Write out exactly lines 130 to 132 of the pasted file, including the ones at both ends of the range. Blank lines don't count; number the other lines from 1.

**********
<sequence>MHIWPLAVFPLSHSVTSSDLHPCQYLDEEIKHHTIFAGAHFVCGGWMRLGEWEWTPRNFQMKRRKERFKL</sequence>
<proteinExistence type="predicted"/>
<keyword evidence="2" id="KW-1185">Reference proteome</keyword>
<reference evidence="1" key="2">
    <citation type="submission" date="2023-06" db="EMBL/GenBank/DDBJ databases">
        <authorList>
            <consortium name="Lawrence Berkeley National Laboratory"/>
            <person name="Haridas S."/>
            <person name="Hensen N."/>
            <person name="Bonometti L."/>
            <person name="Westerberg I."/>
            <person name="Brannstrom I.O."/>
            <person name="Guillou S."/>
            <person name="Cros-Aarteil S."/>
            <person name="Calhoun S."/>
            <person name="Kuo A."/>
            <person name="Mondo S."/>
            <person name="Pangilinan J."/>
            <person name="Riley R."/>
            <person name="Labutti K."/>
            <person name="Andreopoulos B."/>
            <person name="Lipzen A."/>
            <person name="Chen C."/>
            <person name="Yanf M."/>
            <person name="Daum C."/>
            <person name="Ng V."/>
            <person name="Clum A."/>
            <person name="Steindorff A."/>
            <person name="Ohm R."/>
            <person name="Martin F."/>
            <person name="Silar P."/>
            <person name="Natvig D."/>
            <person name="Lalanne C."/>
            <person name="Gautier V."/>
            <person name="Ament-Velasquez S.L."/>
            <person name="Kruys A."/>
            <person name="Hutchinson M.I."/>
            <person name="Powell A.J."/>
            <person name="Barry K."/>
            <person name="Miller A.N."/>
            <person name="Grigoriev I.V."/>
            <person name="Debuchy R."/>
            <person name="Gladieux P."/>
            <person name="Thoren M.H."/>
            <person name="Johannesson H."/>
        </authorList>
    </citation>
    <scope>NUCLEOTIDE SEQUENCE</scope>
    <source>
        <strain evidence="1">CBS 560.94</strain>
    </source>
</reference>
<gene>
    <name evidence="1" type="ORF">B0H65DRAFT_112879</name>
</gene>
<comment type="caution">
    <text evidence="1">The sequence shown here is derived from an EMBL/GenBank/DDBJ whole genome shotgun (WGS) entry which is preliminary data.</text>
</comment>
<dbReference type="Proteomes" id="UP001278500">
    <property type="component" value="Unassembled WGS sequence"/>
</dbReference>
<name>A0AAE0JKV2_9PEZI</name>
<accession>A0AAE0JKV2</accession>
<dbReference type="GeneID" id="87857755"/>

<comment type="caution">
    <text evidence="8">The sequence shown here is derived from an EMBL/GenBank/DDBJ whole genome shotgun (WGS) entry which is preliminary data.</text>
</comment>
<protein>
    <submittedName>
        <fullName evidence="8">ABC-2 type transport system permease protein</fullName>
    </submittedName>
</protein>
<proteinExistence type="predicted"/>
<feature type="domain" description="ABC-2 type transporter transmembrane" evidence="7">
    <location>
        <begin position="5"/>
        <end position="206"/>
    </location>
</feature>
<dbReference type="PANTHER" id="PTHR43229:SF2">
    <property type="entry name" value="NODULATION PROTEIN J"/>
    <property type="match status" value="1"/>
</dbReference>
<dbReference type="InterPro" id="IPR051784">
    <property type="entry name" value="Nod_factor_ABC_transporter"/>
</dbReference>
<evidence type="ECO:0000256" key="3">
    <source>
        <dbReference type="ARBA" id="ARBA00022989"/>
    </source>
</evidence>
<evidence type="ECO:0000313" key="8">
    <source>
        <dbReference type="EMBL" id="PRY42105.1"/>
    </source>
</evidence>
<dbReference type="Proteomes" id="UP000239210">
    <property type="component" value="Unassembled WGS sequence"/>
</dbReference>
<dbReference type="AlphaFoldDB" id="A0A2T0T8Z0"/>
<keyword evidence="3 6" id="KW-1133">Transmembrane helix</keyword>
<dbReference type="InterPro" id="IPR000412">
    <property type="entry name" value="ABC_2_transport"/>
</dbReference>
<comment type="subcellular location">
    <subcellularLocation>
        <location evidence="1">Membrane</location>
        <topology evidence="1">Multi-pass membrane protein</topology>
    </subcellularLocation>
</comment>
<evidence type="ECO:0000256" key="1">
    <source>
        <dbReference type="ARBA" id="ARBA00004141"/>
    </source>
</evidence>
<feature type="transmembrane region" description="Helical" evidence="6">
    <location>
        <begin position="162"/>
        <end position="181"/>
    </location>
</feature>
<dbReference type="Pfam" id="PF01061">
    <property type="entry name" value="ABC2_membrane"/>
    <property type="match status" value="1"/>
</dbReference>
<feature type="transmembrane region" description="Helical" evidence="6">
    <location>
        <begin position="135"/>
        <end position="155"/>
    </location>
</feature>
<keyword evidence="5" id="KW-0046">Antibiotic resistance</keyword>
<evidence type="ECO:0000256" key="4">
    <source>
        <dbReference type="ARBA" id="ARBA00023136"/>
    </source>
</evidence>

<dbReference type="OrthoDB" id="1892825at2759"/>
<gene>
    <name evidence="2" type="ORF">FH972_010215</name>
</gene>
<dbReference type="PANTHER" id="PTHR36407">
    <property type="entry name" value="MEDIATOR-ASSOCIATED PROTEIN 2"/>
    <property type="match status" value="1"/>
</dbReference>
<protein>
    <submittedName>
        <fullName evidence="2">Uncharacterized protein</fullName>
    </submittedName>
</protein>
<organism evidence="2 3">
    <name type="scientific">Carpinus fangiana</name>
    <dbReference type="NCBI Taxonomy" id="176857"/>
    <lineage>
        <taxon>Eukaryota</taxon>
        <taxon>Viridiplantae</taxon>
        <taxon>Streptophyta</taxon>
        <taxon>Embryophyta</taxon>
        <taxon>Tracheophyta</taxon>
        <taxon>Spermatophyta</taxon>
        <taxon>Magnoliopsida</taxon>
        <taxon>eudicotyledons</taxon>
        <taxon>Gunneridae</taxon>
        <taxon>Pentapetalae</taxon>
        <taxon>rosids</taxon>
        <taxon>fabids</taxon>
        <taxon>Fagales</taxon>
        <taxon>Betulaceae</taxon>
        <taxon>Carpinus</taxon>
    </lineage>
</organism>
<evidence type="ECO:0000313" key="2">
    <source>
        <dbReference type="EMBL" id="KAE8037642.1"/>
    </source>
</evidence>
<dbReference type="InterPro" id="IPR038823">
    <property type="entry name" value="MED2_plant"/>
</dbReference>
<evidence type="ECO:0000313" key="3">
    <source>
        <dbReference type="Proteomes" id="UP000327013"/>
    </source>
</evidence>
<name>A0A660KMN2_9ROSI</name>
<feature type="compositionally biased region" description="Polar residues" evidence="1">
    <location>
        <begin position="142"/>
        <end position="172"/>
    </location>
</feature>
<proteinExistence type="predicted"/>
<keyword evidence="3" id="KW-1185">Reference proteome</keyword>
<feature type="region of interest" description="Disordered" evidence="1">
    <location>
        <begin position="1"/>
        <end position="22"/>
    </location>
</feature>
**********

    </location>
</feature>
<keyword evidence="5" id="KW-0046">Antibiotic resistance</keyword>